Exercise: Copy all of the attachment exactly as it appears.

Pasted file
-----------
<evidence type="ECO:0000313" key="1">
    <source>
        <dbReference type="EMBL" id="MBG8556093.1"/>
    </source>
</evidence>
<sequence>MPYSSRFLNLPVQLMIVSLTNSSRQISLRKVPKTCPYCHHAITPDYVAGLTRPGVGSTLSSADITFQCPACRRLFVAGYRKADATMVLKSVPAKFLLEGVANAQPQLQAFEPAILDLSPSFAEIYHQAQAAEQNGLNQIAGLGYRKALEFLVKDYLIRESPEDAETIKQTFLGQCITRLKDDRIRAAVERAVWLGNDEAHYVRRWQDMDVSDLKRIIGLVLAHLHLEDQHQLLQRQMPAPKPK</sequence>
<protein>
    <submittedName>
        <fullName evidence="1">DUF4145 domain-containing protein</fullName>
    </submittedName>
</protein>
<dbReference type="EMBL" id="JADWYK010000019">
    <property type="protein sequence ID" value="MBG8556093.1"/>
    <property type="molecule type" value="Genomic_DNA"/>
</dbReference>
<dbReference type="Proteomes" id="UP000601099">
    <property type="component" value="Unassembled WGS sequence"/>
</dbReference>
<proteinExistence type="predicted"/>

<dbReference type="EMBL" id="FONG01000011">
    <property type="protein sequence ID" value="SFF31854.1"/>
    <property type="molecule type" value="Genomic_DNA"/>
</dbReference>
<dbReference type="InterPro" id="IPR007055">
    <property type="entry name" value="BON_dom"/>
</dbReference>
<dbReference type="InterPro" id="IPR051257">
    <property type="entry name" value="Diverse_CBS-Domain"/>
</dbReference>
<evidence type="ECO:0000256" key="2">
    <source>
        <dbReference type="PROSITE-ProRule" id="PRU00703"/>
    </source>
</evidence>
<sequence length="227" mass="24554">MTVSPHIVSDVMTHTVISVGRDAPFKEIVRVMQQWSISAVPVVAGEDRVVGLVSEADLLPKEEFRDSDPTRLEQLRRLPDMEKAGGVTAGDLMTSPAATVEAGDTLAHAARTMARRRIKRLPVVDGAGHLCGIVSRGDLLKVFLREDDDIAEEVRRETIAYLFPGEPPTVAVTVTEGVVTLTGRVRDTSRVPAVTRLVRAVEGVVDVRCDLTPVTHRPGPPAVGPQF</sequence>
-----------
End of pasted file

<evidence type="ECO:0000313" key="1">
    <source>
        <dbReference type="EMBL" id="MBG8556093.1"/>
    </source>
</evidence>
<sequence>MPYSSRFLNLPVQLMIVSLTNSSRQISLRKVPKTCPYCHHAITPDYVAGLTRPGVGSTLSSADITFQCPACRRLFVAGYRKADATMVLKSVPAKFLLEGVANAQPQLQAFEPAILDLSPSFAEIYHQAQAAEQNGLNQIAGLGYRKALEFLVKDYLIRESPEDAETIKQTFLGQCITRLKDDRIRAAVERAVWLGNDEAHYVRRWQDMDVSDLKRIIGLVLAHLHLEDQHQLLQRQMPAPKPK</sequence>
<protein>
    <submittedName>
        <fullName evidence="1">DUF4145 domain-containing protein</fullName>
    </submittedName>
</protein>
<dbReference type="EMBL" id="JADWYK010000019">
    <property type="protein sequence ID" value="MBG8556093.1"/>
    <property type="molecule type" value="Genomic_DNA"/>
</dbReference>
<dbReference type="Proteomes" id="UP000601099">
    <property type="component" value="Unassembled WGS sequence"/>
</dbReference>
<proteinExistence type="predicted"/>

<dbReference type="EMBL" id="FONG01000011">
    <property type="protein sequence ID" value="SFF31854.1"/>
    <property type="molecule type" value="Genomic_DNA"/>
</dbReference>
<dbReference type="InterPro" id="IPR007055">
    <property type="entry name" value="BON_dom"/>
</dbReference>
<dbReference type="InterPro" id="IPR051257">
    <property type="entry name" value="Diverse_CBS-Domain"/>
</dbReference>
<evidence type="ECO:0000256" key="2">
    <source>
        <dbReference type="PROSITE-ProRule" id="PRU00703"/>
    </source>
</evidence>
<sequence length="227" mass="24554">MTVSPHIVSDVMTHTVISVGRDAPFKEIVRVMQQWSISAVPVVAGEDRVVGLVSEADLLPKEEFRDSDPTRLEQLRRLPDMEKAGGVTAGDLMTSPAATVEAGDTLAHAARTMARRRIKRLPVVDGAGHLCGIVSRGDLLKVFLREDDDIAEEVRRETIAYLFPGEPPTVAVTVTEGVVTLTGRVRDTSRVPAVTRLVRAVEGVVDVRCDLTPVTHRPGPPAVGPQF</sequence>